• 2 tablespoons sugar
  • 1 egg
  • ¼ cup mild vegetable oil
  • 2 tablespoons butter, or mild vegetable oil


  1. Preheat oven to 375°.
  2. Spray a 10-inch cast iron skillet with oil and set aside.
  3. Sift together flour, cornmeal, baking powder, and salt into a medium bowl.
  4. In a smaller bowl, stir baking soda into the buttermilk.
  5. Whisk in the sugar, egg and the ¼ cup oil.
  6. Put the prepared skillet over medium heat, add the butter, and heat until butter melts and is just starting to sizzle.
  7. Tilt the pan to coat sides and bottom.
  8. Pour wet ingredients into the dry and combine them quickly, using as few strokes as possible.
  9. Scrape batter into prepared pan and bake the cornbread until it is golden brown, about 20 minutes.
  10. Let cool for a few moments, and slice into wedges to serve.

This cornbread is the créme de la créme of cornbread! 


A Taste of the Islands, Cuban Mojo Pork Loin Roast

Here you go, 
if you’re craving a spicy taste 
of the islands…

Most Cuban’s make Cuban pork roast, Lechón Asado con Mojo, by roasting a whole pig that has been slow-coked in a pit or a Caja China over charcoal, with skin that is nice and crispy. 

For most of us, it is much easier to use a smaller cut of pork, such as the traditional pork shoulder or picnic cut and roast it in the oven.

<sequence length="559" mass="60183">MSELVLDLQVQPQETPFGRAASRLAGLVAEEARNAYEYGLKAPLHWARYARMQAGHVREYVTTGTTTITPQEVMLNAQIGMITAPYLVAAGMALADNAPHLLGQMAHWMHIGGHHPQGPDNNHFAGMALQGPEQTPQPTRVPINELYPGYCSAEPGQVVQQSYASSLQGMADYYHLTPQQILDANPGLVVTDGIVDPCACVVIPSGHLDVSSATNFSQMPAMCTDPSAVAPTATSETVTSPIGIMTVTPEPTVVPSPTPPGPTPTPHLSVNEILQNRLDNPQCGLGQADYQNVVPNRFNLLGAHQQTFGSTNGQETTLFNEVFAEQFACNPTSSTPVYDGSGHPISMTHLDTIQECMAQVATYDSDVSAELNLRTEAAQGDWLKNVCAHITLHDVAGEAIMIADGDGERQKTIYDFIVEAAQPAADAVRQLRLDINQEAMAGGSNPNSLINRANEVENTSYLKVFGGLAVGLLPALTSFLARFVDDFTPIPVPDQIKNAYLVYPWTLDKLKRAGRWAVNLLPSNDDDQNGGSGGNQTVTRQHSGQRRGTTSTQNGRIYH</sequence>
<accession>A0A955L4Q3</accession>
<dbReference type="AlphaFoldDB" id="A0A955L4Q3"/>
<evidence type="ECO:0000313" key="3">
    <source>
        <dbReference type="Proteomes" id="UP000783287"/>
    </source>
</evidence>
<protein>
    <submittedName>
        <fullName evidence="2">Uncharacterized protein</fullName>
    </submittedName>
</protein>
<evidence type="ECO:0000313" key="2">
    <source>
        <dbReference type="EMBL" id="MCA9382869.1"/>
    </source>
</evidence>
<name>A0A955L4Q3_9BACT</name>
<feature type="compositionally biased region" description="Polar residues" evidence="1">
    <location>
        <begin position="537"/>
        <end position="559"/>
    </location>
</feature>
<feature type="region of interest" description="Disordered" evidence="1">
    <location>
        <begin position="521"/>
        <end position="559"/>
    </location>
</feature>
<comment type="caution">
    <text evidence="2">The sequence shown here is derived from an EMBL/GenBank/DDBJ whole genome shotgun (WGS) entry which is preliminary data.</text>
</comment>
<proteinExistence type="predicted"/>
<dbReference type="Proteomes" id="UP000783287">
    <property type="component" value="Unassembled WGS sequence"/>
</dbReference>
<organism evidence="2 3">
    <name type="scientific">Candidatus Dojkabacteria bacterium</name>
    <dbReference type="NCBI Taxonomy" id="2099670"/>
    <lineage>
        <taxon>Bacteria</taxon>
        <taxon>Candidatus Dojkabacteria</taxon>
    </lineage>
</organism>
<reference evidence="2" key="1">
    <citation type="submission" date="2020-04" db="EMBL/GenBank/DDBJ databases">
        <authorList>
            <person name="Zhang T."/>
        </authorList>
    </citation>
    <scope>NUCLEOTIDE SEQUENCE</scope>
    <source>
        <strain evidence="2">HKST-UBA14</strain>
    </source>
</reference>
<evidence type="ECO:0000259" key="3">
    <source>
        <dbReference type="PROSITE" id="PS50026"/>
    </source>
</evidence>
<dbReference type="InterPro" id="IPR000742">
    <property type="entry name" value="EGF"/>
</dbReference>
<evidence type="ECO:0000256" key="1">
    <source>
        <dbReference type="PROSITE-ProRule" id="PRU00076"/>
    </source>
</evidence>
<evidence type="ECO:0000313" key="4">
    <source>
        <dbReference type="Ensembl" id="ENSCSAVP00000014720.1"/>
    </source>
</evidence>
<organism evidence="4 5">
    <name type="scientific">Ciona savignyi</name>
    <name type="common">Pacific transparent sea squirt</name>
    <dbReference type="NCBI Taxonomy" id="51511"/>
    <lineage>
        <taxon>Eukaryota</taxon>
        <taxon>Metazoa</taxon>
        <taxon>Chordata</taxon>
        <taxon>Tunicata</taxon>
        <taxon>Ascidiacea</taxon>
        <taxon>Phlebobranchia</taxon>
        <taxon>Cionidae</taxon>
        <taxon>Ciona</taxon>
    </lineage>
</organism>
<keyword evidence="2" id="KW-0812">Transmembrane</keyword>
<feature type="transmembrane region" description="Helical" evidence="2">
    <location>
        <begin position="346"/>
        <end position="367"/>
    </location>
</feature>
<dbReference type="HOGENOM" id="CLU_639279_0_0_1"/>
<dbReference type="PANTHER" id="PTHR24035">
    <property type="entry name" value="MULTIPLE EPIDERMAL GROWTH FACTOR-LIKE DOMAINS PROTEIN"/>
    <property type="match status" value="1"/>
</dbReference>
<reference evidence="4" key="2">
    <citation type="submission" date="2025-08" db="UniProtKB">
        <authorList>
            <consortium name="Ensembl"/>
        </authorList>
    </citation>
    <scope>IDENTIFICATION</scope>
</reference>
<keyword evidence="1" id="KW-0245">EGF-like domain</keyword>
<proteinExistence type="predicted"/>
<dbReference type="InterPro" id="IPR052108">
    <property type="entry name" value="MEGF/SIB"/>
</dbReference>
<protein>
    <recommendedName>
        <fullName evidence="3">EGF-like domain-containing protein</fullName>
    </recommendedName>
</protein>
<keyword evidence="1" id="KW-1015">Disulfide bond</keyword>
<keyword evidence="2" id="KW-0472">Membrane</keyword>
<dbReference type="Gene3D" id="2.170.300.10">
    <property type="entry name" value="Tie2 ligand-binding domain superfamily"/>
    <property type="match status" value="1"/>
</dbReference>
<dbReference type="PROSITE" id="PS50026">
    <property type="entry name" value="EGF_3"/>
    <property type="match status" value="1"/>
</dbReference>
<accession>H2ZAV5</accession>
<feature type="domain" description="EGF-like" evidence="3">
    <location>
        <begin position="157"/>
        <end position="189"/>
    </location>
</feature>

I went even further and swapped the fatty pork shoulder with a boneless pork loin roast to cut the large amount of fat and roasted it on a roasting pan rack in the oven.  

The flavor here comes from the mojo, the citrusy sauce, marinade…  

This mojo is a great combination of tangy and savory flavors.  It’s a mishmash of several different, similar recipes I saw while surfing the internet ~ basically citrus juices, spices and oil.  

It’s Cuban mojo pork loin roast with unbelievably tender meat and crisp, crackly skin!

Make Cuban sandwiches out of the leftovers!

Yield: 4-6 servings

Cuban Mojo Pork Loin Roast

Try this pork recipe for a taste of the islands.


  • 3 pounds boneless, pork loin roast
  • 1 teaspoon chili powder
  • 1 teaspoon ground oregano
  • 1 teaspoon onion powder
  • 1 teaspoon ground coriander
  • 1 teaspoon each, salt and pepper
  • 3 teaspoons lemon juice
  • 3 teaspoons lime juice
  • 2 tablespoons vegetable oil
  • ¼ cup sherry


  1. Place pork roast in a zip top bag.
  2. In a small bowl, combine remaining ingredients, pour mixture over pork.
  3. Marinate in refrigerator for a couple of hours, or overnight.
  4. When ready to roast, place meat in roasting pan or rack, reserving marinade.
  5. Roast until completely cooked (145°), about 1½ hours, basting occasionally.
    Let roast rest for 10 minutes, then slice.
  6. Serve


Old-Fashioned Biscuits Just Like Grandma Used to Make